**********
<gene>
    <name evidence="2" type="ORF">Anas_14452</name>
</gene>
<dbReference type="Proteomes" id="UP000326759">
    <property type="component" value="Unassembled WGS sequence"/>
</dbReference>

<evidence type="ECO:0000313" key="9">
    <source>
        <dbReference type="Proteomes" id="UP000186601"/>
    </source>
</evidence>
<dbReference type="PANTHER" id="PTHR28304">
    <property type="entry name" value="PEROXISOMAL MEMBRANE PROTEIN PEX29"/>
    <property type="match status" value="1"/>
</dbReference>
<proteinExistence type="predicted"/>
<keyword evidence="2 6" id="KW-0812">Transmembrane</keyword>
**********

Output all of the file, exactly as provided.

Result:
<gene>
    <name evidence="2" type="ORF">Anas_14452</name>
</gene>
<dbReference type="Proteomes" id="UP000326759">
    <property type="component" value="Unassembled WGS sequence"/>
</dbReference>

<evidence type="ECO:0000313" key="9">
    <source>
        <dbReference type="Proteomes" id="UP000186601"/>
    </source>
</evidence>
<dbReference type="PANTHER" id="PTHR28304">
    <property type="entry name" value="PEROXISOMAL MEMBRANE PROTEIN PEX29"/>
    <property type="match status" value="1"/>
</dbReference>
<proteinExistence type="predicted"/>
<keyword evidence="2 6" id="KW-0812">Transmembrane</keyword>